Going with the flow is necessary for both the healer and the one being healed. Being awake to what is showing up in any given moment is instrumental here. For example, you may get clues when the client first walks in the door, by seeing their body posture, breath, psychology and physical balance. Then when you do your in-take, you’ll also pick up other clues such as their attitude about situations, relationships, their family history and experiences and more.
What Instruments are Best?
People often ask me when I choose a particular crystal bowl or decide to use the Koshi chimes in a meditation or leave them out, what instrument is best? Sometimes it will be clear that one instrument is better over another, but in other cases and I’d argue most cases, you’ll need to test and tweak from there. This is because we are working with energy — yours and the individuals you are working with. Even if you resonate with a particular instrument, it doesn’t mean your client will equally resonate with it.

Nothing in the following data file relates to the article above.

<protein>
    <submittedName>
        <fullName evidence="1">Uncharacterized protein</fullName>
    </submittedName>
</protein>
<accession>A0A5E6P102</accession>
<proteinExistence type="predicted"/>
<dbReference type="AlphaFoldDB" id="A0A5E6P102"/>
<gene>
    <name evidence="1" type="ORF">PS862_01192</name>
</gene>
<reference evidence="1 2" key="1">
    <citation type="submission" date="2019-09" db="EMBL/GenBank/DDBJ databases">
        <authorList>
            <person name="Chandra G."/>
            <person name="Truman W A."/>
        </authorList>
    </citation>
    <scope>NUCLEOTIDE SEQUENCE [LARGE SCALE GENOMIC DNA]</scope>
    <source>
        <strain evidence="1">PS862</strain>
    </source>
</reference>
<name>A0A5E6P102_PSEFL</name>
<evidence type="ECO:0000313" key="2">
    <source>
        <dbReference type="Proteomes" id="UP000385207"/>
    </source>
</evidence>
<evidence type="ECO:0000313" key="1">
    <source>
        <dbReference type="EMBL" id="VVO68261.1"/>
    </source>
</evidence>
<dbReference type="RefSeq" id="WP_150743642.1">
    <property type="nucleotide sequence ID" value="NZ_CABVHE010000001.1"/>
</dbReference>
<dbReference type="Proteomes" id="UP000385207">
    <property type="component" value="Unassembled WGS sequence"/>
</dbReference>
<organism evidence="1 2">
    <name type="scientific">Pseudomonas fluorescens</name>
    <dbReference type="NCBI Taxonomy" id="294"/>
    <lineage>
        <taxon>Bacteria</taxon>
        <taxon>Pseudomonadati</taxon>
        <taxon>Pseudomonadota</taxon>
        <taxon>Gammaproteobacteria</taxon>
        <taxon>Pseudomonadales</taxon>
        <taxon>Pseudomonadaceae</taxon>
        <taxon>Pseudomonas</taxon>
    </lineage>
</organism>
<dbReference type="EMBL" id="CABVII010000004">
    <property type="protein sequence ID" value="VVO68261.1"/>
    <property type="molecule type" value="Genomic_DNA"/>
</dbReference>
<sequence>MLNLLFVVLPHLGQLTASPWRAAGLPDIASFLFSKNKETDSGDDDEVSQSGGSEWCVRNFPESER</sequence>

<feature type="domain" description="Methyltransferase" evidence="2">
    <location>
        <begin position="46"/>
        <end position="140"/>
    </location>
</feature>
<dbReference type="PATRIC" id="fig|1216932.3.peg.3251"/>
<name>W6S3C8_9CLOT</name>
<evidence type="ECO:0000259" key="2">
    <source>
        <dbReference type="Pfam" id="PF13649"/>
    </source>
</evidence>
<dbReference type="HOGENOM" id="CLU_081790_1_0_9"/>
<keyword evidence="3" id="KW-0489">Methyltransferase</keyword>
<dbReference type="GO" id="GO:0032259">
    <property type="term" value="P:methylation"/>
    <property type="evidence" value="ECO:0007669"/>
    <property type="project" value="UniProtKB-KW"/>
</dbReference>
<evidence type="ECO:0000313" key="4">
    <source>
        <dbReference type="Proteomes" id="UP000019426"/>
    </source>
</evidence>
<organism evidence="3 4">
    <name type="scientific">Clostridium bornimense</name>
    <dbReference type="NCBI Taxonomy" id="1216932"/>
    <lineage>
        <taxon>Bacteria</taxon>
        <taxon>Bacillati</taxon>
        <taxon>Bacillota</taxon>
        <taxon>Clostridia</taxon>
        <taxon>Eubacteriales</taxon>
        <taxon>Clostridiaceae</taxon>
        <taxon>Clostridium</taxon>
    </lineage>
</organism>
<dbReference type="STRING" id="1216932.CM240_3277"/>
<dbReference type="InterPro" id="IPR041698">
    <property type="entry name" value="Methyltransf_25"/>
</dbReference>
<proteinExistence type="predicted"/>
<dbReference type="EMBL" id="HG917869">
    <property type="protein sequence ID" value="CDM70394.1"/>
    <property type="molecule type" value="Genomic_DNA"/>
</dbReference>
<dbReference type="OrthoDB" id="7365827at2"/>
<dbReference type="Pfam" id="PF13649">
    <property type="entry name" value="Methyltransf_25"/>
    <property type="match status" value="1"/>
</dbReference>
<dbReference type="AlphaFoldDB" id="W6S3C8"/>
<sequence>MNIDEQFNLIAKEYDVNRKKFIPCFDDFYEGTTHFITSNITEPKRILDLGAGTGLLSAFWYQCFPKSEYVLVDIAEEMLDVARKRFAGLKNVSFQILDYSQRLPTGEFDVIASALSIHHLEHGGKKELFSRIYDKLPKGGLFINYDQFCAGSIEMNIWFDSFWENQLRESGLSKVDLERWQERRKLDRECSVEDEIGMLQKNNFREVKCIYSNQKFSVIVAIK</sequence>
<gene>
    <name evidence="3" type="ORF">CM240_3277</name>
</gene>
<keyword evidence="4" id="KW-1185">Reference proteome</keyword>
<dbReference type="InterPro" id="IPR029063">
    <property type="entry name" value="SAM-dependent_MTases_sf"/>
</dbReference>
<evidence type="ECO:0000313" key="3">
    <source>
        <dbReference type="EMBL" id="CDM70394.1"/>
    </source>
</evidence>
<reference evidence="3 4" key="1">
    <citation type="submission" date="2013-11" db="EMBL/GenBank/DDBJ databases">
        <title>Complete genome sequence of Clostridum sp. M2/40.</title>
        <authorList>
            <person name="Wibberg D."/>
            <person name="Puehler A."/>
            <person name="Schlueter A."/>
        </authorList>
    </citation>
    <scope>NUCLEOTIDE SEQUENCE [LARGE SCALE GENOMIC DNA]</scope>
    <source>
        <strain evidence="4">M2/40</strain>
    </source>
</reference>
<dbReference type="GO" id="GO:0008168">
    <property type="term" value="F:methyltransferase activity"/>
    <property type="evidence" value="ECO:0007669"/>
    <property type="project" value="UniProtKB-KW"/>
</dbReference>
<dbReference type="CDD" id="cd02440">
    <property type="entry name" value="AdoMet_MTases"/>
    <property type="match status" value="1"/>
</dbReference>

You want to choose instruments that resonate with your own body as well as your client’s body, at a particular time. I add the latter because you will quickly find what works with a client on week one may not the best choice on week three and so on.
Tuning forks are less common than more traditional and known instruments such as Tibetan bowls, drums or chimes.
And, there are so many different types of tuning forks to choose from as well — note the variety above and below. In Minna’s class, we worked with both unweighted and weighted tuning forks, each one creating a slightly different effect and result.